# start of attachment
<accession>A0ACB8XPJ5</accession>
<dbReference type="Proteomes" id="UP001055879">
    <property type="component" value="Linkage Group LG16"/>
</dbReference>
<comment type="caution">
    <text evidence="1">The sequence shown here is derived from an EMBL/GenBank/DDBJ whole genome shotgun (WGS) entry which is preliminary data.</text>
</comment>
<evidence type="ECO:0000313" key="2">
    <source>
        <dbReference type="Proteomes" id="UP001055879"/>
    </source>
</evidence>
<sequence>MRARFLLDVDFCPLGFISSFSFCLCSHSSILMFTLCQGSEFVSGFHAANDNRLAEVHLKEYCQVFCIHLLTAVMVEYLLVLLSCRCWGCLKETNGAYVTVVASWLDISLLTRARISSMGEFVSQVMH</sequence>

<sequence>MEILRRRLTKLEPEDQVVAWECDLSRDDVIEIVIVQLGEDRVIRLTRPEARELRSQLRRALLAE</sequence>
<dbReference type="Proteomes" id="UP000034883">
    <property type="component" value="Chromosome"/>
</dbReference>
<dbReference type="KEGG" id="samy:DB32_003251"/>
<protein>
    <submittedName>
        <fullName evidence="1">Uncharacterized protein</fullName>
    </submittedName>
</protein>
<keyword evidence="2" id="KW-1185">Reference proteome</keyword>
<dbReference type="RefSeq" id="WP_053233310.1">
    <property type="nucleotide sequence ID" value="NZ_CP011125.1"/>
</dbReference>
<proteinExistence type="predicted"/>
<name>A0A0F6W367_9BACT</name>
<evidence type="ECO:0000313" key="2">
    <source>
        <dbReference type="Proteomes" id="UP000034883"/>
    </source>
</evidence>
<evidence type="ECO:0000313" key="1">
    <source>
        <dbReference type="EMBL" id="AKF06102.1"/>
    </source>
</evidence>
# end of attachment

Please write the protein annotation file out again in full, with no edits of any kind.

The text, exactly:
<accession>A0ACB8XPJ5</accession>
<dbReference type="Proteomes" id="UP001055879">
    <property type="component" value="Linkage Group LG16"/>
</dbReference>
<comment type="caution">
    <text evidence="1">The sequence shown here is derived from an EMBL/GenBank/DDBJ whole genome shotgun (WGS) entry which is preliminary data.</text>
</comment>
<evidence type="ECO:0000313" key="2">
    <source>
        <dbReference type="Proteomes" id="UP001055879"/>
    </source>
</evidence>
<sequence>MRARFLLDVDFCPLGFISSFSFCLCSHSSILMFTLCQGSEFVSGFHAANDNRLAEVHLKEYCQVFCIHLLTAVMVEYLLVLLSCRCWGCLKETNGAYVTVVASWLDISLLTRARISSMGEFVSQVMH</sequence>

<sequence>MEILRRRLTKLEPEDQVVAWECDLSRDDVIEIVIVQLGEDRVIRLTRPEARELRSQLRRALLAE</sequence>
<dbReference type="Proteomes" id="UP000034883">
    <property type="component" value="Chromosome"/>
</dbReference>
<dbReference type="KEGG" id="samy:DB32_003251"/>
<protein>
    <submittedName>
        <fullName evidence="1">Uncharacterized protein</fullName>
    </submittedName>
</protein>
<keyword evidence="2" id="KW-1185">Reference proteome</keyword>
<dbReference type="RefSeq" id="WP_053233310.1">
    <property type="nucleotide sequence ID" value="NZ_CP011125.1"/>
</dbReference>
<proteinExistence type="predicted"/>
<name>A0A0F6W367_9BACT</name>
<evidence type="ECO:0000313" key="2">
    <source>
        <dbReference type="Proteomes" id="UP000034883"/>
    </source>
</evidence>
<evidence type="ECO:0000313" key="1">
    <source>
        <dbReference type="EMBL" id="AKF06102.1"/>
    </source>
</evidence>